Tube noise driving residents from their homes (and it's ear-splitting for passengers too)

TfL admits it has no solution to the Northern Line screech between Euston and Tufnell Park

Friday, 26th April 2019 — By Samantha Booth

Sue Brent-Carpenter

Sound and fury: Sue Brent-Carpenter, who said that tube vibrations and noise has made her consider moving from her flat

SLEEPLESS residents have spoken out about the screech of tube trains running underneath their homes as transport chiefs struggle to find a way to fix the noise.

Sue Brent-Carpenter, 61, said the vibrations and noise from the tube in her basement bedroom in Cathcart Hill, Dartmouth Park, are keeping her awake and she has considered moving home after two decades.

She has been diagnosed with “exceptional hearing” and says she can hear more and at higher pitches than most people, but had noticed an increase in Northern line noise over the last year.

“It would break my heart [to move],” she said. “It’s the most lovely flat. When we moved in here it felt like we had won the lottery.”

Alex Pericleous, 32, who lives in Whitfield Street, Fitzrovia, above the Victoria line, said that a low rumbling had always been heard over the 30 years his family had lived there, but now the noise was disrupting sleep.

He said: “Sometimes we only get five to six hours a night due to the noise when the train line opens as I am a light sleeper.”

TfL said it has undertaken remedial work and hopes the noise will be reduced soon.

The New Journal reported earlier this year on the case of Luce Jacovella who sofa surfed for nearly a year to get away from the screeching of the Northern and Victoria line trains under her Somers Town flat. Noise levels had reached 54 to 57 decibels.

The 50-year-old, who lives in Levita House, said: “I am really exhausted and frustrated.”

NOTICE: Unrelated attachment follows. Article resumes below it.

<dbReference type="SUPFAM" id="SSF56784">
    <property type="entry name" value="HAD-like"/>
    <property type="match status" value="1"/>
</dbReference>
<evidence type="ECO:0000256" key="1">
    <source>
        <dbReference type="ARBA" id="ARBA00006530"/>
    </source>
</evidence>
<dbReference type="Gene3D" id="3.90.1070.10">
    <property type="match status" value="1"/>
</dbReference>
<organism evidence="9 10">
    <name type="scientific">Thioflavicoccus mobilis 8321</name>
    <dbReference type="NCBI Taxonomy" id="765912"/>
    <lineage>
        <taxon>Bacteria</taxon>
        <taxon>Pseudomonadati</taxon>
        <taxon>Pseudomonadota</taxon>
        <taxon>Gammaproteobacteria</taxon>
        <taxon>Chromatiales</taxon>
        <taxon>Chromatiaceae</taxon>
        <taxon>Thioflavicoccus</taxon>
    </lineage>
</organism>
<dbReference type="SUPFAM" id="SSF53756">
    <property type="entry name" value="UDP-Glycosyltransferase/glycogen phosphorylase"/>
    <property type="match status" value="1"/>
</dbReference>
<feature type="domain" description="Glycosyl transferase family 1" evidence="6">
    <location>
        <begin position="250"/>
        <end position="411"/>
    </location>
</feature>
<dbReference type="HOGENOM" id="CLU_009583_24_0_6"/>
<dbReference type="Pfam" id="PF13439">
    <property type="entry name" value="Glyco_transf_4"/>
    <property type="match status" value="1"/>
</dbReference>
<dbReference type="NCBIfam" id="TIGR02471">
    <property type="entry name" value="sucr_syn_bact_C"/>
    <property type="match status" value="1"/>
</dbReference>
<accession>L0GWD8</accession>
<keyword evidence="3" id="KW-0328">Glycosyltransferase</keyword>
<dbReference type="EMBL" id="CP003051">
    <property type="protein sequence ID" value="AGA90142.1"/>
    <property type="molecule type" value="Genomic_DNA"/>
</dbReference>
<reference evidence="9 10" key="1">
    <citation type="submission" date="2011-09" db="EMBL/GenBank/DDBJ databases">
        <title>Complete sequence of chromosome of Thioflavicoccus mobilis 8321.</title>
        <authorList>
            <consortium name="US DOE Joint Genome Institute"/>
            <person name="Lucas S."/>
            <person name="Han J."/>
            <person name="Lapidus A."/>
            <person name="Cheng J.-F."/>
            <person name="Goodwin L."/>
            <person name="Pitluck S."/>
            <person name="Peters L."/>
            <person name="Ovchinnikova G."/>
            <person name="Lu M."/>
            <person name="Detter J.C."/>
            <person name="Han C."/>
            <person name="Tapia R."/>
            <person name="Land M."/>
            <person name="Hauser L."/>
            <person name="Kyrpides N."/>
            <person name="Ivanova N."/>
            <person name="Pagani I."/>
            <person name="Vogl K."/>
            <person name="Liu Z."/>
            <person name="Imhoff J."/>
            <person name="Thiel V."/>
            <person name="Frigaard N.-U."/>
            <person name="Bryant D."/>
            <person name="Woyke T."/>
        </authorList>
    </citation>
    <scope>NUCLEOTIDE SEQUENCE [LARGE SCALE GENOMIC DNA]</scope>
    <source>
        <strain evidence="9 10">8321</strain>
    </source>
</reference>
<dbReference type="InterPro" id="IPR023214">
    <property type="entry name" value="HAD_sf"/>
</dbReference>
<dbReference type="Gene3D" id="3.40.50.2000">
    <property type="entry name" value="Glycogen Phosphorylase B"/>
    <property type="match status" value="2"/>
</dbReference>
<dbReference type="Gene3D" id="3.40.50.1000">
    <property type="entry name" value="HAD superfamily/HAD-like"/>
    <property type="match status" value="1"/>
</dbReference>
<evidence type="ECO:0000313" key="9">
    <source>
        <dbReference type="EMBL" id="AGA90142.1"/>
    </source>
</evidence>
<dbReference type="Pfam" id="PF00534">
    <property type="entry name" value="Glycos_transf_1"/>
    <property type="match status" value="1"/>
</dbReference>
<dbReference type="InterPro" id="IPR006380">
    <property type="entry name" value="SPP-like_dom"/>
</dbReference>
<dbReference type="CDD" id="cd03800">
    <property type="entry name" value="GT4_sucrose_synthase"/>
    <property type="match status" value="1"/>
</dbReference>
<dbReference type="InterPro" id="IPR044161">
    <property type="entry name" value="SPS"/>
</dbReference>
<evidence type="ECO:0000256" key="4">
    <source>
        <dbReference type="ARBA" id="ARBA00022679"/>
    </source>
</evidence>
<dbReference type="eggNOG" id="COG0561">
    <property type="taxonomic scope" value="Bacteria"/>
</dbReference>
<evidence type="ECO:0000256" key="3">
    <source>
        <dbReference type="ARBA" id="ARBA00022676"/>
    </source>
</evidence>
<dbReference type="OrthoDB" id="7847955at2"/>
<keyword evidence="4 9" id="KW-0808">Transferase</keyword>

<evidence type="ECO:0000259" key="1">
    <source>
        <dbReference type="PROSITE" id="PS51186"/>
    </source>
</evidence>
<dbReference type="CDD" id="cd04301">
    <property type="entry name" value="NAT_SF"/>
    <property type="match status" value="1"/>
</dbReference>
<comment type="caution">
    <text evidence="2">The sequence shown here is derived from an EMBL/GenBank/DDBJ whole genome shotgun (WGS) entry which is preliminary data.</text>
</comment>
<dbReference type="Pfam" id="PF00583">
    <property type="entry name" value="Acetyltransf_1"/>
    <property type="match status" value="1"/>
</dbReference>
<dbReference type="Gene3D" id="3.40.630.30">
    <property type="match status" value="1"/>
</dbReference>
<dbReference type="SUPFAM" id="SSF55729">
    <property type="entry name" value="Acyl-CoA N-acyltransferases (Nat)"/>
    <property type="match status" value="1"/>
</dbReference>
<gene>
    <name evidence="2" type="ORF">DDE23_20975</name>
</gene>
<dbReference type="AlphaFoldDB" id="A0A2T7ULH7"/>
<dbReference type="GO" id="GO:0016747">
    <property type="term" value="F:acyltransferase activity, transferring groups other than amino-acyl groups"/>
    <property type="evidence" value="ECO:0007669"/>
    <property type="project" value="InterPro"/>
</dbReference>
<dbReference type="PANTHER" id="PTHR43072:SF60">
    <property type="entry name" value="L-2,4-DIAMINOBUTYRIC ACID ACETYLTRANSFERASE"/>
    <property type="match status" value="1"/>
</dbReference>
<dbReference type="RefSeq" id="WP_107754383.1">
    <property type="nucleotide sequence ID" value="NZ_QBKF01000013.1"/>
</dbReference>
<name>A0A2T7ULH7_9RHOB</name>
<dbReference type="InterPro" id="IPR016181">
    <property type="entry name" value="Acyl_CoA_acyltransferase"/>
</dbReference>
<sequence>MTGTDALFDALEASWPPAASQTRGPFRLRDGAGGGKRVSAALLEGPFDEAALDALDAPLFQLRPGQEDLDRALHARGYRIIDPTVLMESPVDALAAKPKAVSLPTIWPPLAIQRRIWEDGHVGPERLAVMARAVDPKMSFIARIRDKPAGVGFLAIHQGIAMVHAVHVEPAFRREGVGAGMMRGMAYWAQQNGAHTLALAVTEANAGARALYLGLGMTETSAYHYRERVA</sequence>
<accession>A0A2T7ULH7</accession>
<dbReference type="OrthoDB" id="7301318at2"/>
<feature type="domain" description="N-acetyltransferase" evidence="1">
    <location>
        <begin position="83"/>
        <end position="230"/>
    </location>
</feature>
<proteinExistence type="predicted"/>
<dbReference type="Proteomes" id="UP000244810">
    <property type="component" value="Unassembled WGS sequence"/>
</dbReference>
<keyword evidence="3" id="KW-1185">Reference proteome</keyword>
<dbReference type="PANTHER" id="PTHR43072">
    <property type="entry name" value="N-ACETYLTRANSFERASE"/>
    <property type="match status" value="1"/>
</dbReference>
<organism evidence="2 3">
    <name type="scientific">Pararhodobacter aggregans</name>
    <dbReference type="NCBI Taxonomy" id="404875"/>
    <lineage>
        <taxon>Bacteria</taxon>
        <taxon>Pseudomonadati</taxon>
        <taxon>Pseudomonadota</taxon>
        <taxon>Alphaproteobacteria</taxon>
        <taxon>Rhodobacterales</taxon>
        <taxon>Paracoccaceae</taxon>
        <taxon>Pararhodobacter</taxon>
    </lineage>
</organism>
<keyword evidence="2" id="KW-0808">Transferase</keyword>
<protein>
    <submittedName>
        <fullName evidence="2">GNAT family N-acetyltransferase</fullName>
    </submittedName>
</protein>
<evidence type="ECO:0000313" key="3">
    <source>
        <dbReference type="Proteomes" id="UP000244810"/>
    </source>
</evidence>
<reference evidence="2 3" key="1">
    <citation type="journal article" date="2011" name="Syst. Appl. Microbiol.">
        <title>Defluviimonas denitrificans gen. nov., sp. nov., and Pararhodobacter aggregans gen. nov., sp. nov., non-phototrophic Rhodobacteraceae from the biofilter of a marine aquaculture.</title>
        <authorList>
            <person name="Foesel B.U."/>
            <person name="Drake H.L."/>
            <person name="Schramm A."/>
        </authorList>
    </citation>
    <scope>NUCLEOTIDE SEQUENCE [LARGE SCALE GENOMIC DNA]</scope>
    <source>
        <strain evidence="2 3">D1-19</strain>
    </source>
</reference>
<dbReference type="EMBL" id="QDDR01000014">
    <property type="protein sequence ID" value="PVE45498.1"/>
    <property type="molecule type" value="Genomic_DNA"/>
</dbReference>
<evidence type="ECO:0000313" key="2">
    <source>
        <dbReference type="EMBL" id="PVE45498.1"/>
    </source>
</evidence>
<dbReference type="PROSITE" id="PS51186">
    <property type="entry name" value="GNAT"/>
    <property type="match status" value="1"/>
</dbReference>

Peter McNaught, London Underground’s director of asset operations, said: “We are committed to doing all we can to minimise noise levels and to being good neighbours. We understand the effect that noise from the tube can have on residents living nearby, and have undertaken extensive work across the network to reduce noise and vibrations.”

He added: “We have completed several different remedial actions around Camden to try and reduce noise levels, and will continue to monitor these levels and to liaise with residents about this issue. I encourage anyone affected to speak to our dedicated customer services team so that we can continue to improve this issue.”

Meanwhile, Transport for London has admitted there is currently no solution to silencing the noise experienced by passengers on the Northern line in Camden.

A New Journal investigation this year revealed how passengers were being exposed to ear-splitting noise equivalent in volume to a live rock concert.

We investigated tube noise earlier this year

TfL say the noise levels customers are exposed to on the tube are within Health and Safety Executive regulations.

But the transport authority has installed technology in an attempt to reduce the noise above ground, which has the knock-on effect of causing a screeching noise in the tunnels on the Northern line.

New pads have been installed alongside the technology – called Pandrol Vanguard – on parts of the Victoria line, which can also reduce noise underground.

However, on the noise from Euston to Tufnell Park, while some remedial action has been taken, a TfL spokesman said: “For this stretch there isn’t currently a solution but we’re working on alternatives and we have a fund of around £1m per year to work on new technology to find solutions.”

The spokesman could not provide a “concrete answer” on how long it will take.

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